Being dealt a royal is a rare, wonderful thing
By John Grochowski
If you’re a video poker player, you know that any royal ﬂush is a cause for celebration. When I drew my ﬁrst, way back in December of 1989, the stack of $100 bills handed to me by the slot attendant at the Tropicana in Las Vegas made for a merry Christmas indeed.
When the royal comes on the ﬁrst ﬁve cards in a multi-hand game, well, that takes things to a whole new level. It’s party time for sure.
So, you can imagine the excitement of an old acquaintance, a player who phoned to say she has been dealt a royal ﬂush in Ten Play Poker.
“It was a quarter machine, and I was betting the max,” Barb told me. “I hit the max bet button, and up popped the ﬁve high clubs. I couldn’t believe it. I screamed, everyone around me gave me high ﬁves and congratulations, and someone from the casino took my picture next to the machine with the royal showing. It was incredible.”
In Ten Play, the royal coming on the deal means the player gets the royal ﬂush in all 10 hands on the screen. The max-coins bet cost $12.50, but the royal wasn’t worth $1,000, as it would be if drawn in one hand. It was worth $10,000. A tax form came before the payoﬀ, but Barb wouldn’t throw it back by any means.
“I couldn’t believe it,” she said. “I’ve had a lot of royals, and in Ten Play I’ve even drawn two and three at once when I started with four high cards. But what amounts to 10 royals at once? Never.”
Any video poker regular will get a royal every now and then. In ﬁve-card draw poker, they come along about once every 40,000 hands. The frequency varies a little as we change games and adapt our drawing strategies to the pay tables. In 9-6 Jacks or Better, for example, we’ll draw a royal about once per 40,390 hands, while in 9-6 Double Double Bonus Poker, with a diﬀerent drawing strategy, the royals will come about once per 40,799 hands.
But a royal on the initial deal is a much rarer treat. That happens with the same frequency as royals are dealt in ﬁve-card stud games such as Caribbean Stud and Let It Ride—once per 649,740 hands.
That’s an easy number to calculate. There’s a 1 in 52 chance of any card being dealt on the ﬁrst card, but the remaining cards then have a 1 in 51 chance of being dealt, then 1 in 50, 1 in 49 and 1 in 48. So, the number of possible ﬁve-card hands dealt in any speciﬁc order is 5251504948, or 311,875,200.
Unless you’re playing either the rare game with a big jackpot for sequential royals or ACES$ Bonus Poker, with a 4,000-coin payoﬀ if four aces appear in the designated sequence, card order doesn’t matter. As far as you and the machine are concerned, Jack of clubs, 8 of hearts, 2 of diamonds, 10 of spades, Jack of diamonds is the same hand as 8 of hearts, Jack of clubs, 2 of diamonds, Jack of diamonds, 10 of spades. Any ﬁve cards can be arranged in 120 diﬀerent orders, and since the order doesn’t matter we can divide the 311,875,200 possible hands by 120. That leaves 2,598,960 possible hands in which order doesn’t matter.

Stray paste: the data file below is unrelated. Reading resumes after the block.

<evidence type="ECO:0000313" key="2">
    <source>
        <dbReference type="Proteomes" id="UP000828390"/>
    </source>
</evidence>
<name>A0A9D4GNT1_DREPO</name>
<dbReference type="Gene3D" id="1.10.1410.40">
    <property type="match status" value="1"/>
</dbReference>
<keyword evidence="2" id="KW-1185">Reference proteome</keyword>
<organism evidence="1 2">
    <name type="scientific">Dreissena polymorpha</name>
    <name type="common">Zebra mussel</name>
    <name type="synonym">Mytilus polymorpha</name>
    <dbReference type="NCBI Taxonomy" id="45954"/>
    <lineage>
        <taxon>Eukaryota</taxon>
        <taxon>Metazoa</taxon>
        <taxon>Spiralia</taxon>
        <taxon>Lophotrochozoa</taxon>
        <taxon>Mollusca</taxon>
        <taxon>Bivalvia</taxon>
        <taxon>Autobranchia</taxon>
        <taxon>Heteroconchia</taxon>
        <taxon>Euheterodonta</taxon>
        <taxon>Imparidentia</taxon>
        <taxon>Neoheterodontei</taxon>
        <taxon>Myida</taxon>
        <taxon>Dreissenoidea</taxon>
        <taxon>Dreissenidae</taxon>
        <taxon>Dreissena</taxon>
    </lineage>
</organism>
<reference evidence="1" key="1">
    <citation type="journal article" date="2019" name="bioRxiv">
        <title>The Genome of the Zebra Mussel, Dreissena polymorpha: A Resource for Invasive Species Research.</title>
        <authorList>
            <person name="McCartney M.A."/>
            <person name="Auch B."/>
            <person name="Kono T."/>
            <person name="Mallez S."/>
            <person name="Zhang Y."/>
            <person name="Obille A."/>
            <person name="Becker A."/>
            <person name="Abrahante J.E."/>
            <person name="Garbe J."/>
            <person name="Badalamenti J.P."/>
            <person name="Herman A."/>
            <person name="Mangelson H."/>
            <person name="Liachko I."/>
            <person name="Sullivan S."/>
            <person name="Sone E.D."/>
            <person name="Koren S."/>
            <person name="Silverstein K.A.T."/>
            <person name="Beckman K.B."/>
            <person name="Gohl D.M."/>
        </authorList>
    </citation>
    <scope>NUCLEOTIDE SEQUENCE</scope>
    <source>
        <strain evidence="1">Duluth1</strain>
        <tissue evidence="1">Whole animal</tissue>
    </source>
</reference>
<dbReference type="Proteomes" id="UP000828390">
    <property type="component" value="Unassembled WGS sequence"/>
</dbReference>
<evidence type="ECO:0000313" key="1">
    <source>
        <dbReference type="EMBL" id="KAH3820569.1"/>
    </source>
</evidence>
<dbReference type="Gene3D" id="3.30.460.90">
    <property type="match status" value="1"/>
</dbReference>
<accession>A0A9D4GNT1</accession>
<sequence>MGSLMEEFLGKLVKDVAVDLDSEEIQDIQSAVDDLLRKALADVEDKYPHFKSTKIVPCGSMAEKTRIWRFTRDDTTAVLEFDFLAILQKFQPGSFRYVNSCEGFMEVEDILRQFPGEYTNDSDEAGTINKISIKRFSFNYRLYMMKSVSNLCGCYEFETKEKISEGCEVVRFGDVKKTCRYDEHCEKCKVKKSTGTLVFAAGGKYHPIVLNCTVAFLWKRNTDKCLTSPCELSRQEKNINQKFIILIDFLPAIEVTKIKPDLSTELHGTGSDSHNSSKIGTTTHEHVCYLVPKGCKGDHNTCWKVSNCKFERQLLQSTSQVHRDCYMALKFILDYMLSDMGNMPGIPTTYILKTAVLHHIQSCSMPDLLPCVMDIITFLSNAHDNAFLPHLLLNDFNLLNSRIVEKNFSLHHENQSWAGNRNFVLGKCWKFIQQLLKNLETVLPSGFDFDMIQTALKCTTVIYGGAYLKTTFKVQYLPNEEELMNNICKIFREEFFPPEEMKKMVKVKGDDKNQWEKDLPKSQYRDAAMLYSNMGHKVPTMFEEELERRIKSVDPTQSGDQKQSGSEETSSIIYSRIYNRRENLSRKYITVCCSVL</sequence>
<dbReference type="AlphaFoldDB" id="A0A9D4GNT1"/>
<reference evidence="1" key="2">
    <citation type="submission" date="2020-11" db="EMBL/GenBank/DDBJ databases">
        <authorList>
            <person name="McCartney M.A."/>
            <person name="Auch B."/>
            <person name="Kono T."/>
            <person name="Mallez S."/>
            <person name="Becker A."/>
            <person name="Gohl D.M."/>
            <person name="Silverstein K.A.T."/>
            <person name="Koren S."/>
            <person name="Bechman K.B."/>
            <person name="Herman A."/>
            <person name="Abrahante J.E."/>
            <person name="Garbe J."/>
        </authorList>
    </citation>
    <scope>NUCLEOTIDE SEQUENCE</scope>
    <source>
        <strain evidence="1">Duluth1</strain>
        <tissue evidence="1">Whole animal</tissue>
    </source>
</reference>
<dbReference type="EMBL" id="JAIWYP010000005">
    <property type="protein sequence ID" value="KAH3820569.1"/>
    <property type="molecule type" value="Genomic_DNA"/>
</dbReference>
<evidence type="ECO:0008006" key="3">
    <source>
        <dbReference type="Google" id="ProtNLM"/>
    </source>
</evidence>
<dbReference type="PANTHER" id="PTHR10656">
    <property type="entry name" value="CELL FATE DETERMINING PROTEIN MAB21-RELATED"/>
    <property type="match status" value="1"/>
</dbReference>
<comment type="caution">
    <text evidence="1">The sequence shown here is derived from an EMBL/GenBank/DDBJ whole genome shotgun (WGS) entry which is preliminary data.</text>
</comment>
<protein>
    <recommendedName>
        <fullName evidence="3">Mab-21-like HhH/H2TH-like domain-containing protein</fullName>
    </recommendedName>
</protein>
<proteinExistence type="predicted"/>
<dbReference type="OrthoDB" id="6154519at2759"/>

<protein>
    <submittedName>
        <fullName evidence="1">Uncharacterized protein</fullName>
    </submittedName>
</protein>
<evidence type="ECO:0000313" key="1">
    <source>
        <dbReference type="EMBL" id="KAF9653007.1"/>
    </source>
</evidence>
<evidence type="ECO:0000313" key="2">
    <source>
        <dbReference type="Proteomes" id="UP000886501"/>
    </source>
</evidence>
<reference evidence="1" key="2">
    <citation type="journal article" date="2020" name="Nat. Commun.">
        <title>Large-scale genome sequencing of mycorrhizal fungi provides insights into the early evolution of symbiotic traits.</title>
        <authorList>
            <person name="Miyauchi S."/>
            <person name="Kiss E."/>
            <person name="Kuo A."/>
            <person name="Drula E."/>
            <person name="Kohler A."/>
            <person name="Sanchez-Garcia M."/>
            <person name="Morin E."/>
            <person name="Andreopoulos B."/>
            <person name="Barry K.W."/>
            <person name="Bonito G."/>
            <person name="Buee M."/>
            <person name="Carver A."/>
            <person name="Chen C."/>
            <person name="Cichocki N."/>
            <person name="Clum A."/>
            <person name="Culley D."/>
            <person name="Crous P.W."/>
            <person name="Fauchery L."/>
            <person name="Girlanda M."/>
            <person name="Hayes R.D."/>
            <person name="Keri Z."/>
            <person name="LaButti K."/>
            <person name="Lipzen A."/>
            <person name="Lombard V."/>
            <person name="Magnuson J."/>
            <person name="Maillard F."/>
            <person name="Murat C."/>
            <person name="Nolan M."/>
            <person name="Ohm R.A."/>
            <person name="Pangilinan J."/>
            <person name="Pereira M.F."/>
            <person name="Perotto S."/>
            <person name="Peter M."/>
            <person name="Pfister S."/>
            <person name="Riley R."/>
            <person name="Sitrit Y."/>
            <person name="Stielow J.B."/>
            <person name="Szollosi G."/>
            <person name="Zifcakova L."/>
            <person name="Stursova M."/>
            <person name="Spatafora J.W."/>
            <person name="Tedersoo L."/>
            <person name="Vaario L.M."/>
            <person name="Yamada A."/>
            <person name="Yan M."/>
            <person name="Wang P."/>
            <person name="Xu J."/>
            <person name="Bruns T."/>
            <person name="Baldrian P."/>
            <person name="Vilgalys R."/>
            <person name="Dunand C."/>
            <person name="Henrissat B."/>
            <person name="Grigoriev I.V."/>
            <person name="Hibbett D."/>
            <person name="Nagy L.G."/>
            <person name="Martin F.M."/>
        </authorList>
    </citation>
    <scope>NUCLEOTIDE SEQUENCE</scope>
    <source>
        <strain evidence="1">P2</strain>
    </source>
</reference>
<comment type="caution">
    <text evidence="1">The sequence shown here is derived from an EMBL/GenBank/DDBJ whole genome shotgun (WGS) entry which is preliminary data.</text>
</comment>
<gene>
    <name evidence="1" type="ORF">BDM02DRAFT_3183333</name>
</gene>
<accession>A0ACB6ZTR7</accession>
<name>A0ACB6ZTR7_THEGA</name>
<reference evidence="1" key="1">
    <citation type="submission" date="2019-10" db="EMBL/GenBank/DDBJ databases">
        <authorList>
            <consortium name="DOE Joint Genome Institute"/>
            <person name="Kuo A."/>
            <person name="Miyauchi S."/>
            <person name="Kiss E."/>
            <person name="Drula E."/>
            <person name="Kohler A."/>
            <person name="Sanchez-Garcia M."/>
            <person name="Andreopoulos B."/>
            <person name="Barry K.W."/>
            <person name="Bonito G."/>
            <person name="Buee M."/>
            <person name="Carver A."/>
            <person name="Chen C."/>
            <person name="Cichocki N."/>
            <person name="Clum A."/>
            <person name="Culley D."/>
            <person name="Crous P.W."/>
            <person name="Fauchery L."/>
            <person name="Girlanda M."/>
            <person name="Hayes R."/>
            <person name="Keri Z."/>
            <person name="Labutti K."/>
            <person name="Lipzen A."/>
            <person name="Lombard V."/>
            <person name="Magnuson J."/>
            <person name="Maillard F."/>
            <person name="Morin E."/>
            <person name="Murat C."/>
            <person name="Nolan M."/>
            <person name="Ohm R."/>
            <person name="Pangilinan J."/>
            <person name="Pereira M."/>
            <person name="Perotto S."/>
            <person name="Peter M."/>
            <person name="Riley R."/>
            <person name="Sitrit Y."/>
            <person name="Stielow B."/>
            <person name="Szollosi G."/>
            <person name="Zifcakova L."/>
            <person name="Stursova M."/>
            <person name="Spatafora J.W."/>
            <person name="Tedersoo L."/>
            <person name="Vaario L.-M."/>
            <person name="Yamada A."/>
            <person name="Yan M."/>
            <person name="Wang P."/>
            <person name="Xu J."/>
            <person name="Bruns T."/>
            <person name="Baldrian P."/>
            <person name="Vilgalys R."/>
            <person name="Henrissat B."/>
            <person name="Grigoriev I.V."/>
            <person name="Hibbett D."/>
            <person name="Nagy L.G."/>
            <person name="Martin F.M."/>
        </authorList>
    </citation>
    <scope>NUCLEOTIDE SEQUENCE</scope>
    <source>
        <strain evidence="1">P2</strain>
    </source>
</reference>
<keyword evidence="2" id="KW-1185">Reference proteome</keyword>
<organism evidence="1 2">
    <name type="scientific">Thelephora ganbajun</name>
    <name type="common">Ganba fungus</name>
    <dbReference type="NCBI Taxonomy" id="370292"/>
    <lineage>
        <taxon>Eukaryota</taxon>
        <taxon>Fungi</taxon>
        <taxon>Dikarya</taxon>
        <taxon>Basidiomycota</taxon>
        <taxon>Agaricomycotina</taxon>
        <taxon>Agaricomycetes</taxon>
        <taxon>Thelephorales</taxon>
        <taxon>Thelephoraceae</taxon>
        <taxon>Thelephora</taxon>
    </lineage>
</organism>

Divide that by four possible royals—one in each suit—and there is a 1 in 649,740 chance of being dealt a royal in ﬁve-card stud poker.
But even though the odds of a royal being dealt in ﬁve cards are the same as in stud games, we’re much more likely to see a royal in the ﬁrst ﬁve cards in video poker than we are in Caribbean Stud or Let It Ride. That’s simply because we play video poker much faster than we play the table games.
If you’re playing 50 hands an hour or so at Caribbean Stud, you’ll see a royal ﬂush an average of once per 12,994.8 hours. If you played one four-hour session a week, you’d see a royal about once every 62.5 years. If you just want to SEE a royal and don’t worry that you’re not the one getting the payback, and are always playing at a full seven-player table and count the dealer’s hand, on the average you’ll see one in a little less than eight years.
Video poker is played much faster than 50 hands an hour. I’ve been clocked at a bit more than 700 hands an hour, and I have friends and acquaintances who play 800 hands an hour or more. Those are at the fast end, but 400 to 500 hands an hour is a nice, easy pace. At 500 hands an hour, you can divide all those Caribbean Stud times by 10— we see a dealt royal not once per 12,994.8 hours, but once per 1,299.48. At one four-hour session a week, we’ll see it once per 6.25 years. Those who play more will see dealt royals more often.
When it happens on the deal, it’s extra-exciting, even if it’s only on a single-hand game. I remember a Super Bowl weekend when my father, brother and I were in Las Vegas. My brother had a phone call to make, so my dad and I split a session of 25-cent 8-5 Bonus Poker. We both put in money, and one would play until he had a losing hand, then the other would take over. On one of my turns, all ﬁve high hearts came up, and we had $1,000 to split—which more than made up for backing the wrong football team.
That was memorable. For it to happen on Ten Play—well, I can understand if my caller is still celebrating.
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